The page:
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Retinoid vs Retinol: Here’s Exactly What You Need To Know

By Marissa DeSantis

When it comes to topically targeting signs of aging, sun damage, and even acne, a retinoid product has long been the gold standard. But unless you’re following the orders of a dermatologist who can explain the ins and outs of retinoids, it can be confusing to know what you’re actually using given that the words “retinoid” and “retinol” are often used interchangeably. While the two ingredients are similar (which is probably where the confusion comes in), they’re not the same thing—particularly when it comes to potency.

To explain the difference between retinoids and retinol, so that you can find the product best suited for your skin, we consulted with board-certified dermatologist, Dr. Rachel Nazarian, MD, FAAD, of Schweiger Dermatology.

What is a retinoid?

“A retinoid is a type of vitamin A-derived compound that can be used topically to treat and improve skin,” says Dr. Nazarian, who also serves as a faculty member at Mount Sinai Medical Center’s Department of Dermatology in New York City. Retinoids contain retinoic acid, which is the active ingredient that increases the production of collagen and accelerates skin cell turnover. Due to their strength, retinoids are typically only available by prescription.

What is retinol?

To put it simply, retinol is a type of retinoid. “Retinol is a weaker, less-direct ingredient that works similarly to classic retinoids, but requires conversion in the skin,” Dr. Nazarian explains of the over-the-counter option.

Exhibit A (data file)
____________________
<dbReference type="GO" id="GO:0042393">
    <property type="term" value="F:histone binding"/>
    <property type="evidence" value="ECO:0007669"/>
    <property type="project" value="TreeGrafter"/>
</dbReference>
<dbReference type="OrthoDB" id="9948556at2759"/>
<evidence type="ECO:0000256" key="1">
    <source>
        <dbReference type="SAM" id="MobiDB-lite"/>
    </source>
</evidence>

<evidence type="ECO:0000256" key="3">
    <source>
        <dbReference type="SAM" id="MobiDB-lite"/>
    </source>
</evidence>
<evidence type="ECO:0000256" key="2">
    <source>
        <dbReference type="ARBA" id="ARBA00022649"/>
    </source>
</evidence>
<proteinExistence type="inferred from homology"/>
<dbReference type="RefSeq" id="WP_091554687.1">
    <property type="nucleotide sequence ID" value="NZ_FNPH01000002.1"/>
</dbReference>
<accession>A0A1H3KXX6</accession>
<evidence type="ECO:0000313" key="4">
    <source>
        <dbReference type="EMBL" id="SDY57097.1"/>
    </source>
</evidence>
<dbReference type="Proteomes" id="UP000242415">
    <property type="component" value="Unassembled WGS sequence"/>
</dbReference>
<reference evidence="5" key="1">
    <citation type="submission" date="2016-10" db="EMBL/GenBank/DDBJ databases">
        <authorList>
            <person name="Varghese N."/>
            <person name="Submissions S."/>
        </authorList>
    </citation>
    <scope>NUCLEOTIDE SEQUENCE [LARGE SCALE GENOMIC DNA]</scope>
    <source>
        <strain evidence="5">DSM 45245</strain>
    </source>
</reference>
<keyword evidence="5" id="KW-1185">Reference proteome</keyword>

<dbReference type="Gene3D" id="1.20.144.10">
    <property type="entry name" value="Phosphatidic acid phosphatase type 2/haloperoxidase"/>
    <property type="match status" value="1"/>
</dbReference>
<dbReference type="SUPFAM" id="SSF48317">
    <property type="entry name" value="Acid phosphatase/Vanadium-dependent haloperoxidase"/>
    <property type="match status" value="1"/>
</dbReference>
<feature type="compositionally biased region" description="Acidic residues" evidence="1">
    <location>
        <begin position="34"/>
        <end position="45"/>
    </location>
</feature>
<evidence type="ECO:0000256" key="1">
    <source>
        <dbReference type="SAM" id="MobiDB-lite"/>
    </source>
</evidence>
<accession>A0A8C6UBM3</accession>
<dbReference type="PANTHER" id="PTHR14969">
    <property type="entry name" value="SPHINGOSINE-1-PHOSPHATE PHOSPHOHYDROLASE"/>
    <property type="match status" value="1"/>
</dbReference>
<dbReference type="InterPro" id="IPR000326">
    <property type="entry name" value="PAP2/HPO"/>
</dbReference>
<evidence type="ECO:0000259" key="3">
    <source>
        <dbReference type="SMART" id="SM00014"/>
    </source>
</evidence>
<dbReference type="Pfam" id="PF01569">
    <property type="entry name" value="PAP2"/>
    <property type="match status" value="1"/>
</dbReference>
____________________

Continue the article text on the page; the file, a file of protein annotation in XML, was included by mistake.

Basically, it takes more steps for retinol to be converted into retinoic acid by the skin, which makes them less potent than retinoids.

Though retinol works more gradually, this also means that they’re less irritating than retinoids.

Are there any side effects?

Both retinoids and retinol can cause irritation, dryness, and skin flaking or peeling, but Dr. Nazarian notes that these side effects are only temporary. “Both are used in the evening, applied to clean skin,” she explains. “For sensitive or dry skin, apply after a thin layer of an oil-free moisturizer to curb irritation but allow penetration of the product. Retinols are often tolerable nightly, from the beginning, while retinoids should be started avoiding use on consecutive nights,” she says, adding that alternating application nights can help avoid excess drying as your skin acclimates.

Should I use a retinoid or retinol?

Deciding which vitamin A derivative to use comes down to skin type and concern. (Though it’s important to note that neither retinoids nor retinol is safe to use while pregnant.) For dry and sensitive skin types, Dr. Nazarian says that retinol is best. “Most skin types can begin with a retinol and slowly transition to a retinoid,” she suggests. “The ideal way to make this transition is to start with once-weekly use, slowly increasing how many nights a week a small amount is applied to the face.”

While both retinoid and retinol can help minimize the signs of aging, you’ll need to be more patient when it comes to noticing results with retinol. Because they’re not as strong as retinoids, retinol can take 12 weeks to produce noticeable changes, as opposed to the estimated four to six weeks that retinoids generally take for skin improvement. “Those suffering from acne may benefit from using a retinoid, but [they] may also want to begin with use once-weekly to build tolerance,” Dr. Nazarian adds of another popular use for retinoids.

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